The prognosis for someone diagnosed with pleural mesothelioma is often grim. However, making informed decisions about medical treatment and your overall health habits can improve your life expectancy and quality of life.
People often confuse the terms “prognosis” and “diagnosis.” A prognosis is the likely outcome of a disease — like a forecast of how the disease will affect a person. A diagnosis is the medical classification of which disease a person has. A pleural mesothelioma prognosis is usually not favorable, but it varies depending on the stage of the cancer and many other factors.
Some of these factors, such as the cancer’s stage, cell type, your age and gender, are beyond your control. However, you do have some control in modifying other factors to positively influence your prognosis. Many patients have lived well past their initial life expectancies by electing treatment, improving their overall health and following the advice of knowledgeable specialists.
Understanding Prognosis, Life Expectancy & Survival Rate
Medical professionals regularly use these three related terms to discuss prognosis. Although they are similar, they are not interchangeable.
A prognosis is a prediction made by a qualified physician of the likely result of your cancer. Doctors base your cancer prognosis on statistics gathered from others with your type of cancer and stage of disease. However, it is only an assessment. Many people have outlived their initial prognoses, and you might be able to improve yours, too, by discussing it with your doctor or our Patient Advocates.
Life expectancy is the estimated amount of time someone will live after a diagnosis. A median life expectancy means half of patients are expected to live longer and half are expected to live shorter.
Survival rate refers to the percentage of people who survive for a certain period of time after a diagnosis. These rates are usually measured in 1- and 5-year increments. For example, the 1-year survival rate for pleural mesothelioma is approximately 38 percent, meaning more than one-third of patients live one year or longer after their diagnosis.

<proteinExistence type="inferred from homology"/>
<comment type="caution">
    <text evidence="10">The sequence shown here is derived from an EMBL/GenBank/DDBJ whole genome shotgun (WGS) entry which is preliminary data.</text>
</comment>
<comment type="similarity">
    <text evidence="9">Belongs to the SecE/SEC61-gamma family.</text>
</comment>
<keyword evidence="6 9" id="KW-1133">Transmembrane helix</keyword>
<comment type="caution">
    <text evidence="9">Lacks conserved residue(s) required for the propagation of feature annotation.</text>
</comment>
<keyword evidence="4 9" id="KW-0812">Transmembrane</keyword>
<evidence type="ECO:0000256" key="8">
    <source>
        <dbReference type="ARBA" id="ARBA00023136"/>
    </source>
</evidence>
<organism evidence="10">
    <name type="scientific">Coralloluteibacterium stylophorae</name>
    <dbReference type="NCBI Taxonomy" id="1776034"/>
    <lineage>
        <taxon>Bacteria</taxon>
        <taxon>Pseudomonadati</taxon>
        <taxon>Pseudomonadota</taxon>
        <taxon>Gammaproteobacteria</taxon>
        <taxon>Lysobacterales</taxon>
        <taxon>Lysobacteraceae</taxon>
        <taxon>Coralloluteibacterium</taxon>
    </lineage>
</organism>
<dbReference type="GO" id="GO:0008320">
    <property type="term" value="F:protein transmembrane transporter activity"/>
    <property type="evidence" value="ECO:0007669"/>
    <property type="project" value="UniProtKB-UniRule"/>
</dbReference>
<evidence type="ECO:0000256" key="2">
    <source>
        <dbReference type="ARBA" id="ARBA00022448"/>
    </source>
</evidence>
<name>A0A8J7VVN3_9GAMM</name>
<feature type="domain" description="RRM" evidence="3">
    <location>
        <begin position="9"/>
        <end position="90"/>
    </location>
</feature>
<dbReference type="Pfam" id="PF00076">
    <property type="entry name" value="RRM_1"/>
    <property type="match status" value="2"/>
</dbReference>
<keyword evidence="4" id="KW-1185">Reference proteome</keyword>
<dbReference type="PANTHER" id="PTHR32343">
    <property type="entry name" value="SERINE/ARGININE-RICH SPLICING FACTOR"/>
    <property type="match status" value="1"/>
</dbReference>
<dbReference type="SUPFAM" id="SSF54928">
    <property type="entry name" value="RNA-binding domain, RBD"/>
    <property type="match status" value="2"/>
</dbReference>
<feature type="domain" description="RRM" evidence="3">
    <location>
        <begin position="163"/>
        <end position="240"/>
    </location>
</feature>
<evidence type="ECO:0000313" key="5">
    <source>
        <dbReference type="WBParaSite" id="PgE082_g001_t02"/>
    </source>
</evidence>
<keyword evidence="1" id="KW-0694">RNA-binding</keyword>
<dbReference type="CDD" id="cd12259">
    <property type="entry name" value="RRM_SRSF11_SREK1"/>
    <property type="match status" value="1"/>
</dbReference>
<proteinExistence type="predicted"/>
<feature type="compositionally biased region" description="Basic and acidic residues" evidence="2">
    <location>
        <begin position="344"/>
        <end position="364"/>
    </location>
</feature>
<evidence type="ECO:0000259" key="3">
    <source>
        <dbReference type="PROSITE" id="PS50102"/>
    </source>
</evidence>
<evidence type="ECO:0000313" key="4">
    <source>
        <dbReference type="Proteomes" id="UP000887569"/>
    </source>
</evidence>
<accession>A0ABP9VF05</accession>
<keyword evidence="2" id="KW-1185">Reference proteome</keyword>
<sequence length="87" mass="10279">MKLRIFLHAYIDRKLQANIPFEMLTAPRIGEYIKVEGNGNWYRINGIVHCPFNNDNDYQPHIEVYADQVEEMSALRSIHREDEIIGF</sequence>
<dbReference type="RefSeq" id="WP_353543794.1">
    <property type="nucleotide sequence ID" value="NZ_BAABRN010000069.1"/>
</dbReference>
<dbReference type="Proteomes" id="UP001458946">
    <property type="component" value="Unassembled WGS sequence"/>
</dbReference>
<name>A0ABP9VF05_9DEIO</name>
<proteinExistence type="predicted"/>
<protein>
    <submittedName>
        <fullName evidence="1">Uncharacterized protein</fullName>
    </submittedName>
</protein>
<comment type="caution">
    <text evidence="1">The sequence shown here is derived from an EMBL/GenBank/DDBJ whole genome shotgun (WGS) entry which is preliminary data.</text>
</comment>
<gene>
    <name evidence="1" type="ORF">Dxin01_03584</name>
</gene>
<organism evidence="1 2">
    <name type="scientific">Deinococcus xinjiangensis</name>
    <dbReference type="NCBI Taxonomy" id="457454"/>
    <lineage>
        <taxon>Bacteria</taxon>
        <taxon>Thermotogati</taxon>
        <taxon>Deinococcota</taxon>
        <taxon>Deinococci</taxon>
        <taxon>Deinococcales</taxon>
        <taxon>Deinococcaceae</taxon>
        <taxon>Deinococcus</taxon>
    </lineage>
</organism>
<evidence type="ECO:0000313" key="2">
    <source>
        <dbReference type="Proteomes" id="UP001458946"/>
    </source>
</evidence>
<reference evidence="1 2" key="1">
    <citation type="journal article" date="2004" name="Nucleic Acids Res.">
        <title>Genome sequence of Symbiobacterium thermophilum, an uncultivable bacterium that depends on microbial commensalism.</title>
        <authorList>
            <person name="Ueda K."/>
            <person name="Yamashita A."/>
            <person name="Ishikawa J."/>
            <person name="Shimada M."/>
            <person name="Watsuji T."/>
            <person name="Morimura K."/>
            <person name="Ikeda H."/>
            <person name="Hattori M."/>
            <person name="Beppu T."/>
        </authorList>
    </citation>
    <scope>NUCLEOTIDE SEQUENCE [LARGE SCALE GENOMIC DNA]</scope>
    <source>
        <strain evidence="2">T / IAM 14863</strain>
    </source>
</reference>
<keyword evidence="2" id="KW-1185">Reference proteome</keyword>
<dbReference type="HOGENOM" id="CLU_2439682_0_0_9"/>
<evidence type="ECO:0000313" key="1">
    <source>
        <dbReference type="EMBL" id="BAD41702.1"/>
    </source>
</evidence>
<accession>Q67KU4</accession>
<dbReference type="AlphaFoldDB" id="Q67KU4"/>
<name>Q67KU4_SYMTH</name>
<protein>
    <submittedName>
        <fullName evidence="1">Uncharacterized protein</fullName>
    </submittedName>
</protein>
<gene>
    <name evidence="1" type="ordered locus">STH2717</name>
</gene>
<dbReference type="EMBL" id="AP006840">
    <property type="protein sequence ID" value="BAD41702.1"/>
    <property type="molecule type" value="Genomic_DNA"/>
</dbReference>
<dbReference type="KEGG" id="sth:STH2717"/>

There are certain factors in your prognosis you cannot change. These factors include your age and gender, specifics about your current blood characteristics, cancer cell type and stage.
Generally, the prognosis is better for younger patients. A younger human body and immune system can better handle the aggressive therapies used to treat cancer. Younger people also tend to have better overall health and physical fitness, which helps them recover from cancer treatment.
Statistics reveal the difference age makes: 43 percent of patients younger than 45 survive five years after diagnosis, compared to just 5.7 percent of patients age 65 or older.
Women with pleural mesothelioma typically have a better prognosis than men. Researchers suspect hormonal differences may play a role in women responding better to treatment.
A review of data from the National Cancer Institute shows the 5-year survival rate for women is almost three times higher than that for men.
Certain biomarkers found in your blood may impact your prognosis. Biomarkers such as COX-2, MIB-1, fibulin-3, white blood cells (WBC) and platelet counts have varying implications for prognosis, for example:
High levels of the protein COX-2 can indicate a longer life expectancy.
Low blood cell counts suggest the body is compromised by the cancer, which can negatively impact prognosis.
High levels of the biomarker mesothelin can signal that the cancer is growing.
These markers vary with each patient and could one day play a pivotal role in optimizing treatment plans for individuals.
Mesothelioma of the epithelial cell type carries the best prognosis because it responds better to treatment than sarcomatoid cells. Epithelioid cells stick together more closely, which means they do not spread as easily as sarcomatoid cells.
Biphasic cells are a combination of the two, and prognosis with this type depends on the ratio of cells present. A higher epithelial cell count improves prognosis.
Staging helps determine how far along a cancer is in its progression. In stages 1 and 2, the cancer is small and localized, while in stages 3 and 4, the cancer has grown and spread to other parts of the body.
Small, localized tumors are easier to extract with surgery and shrink with chemotherapy and radiation therapy, which translates into a better prognosis.
Tumors that have spread are difficult to operate on, and bigger tumors don’t respond as well to chemotherapy and radiation therapy.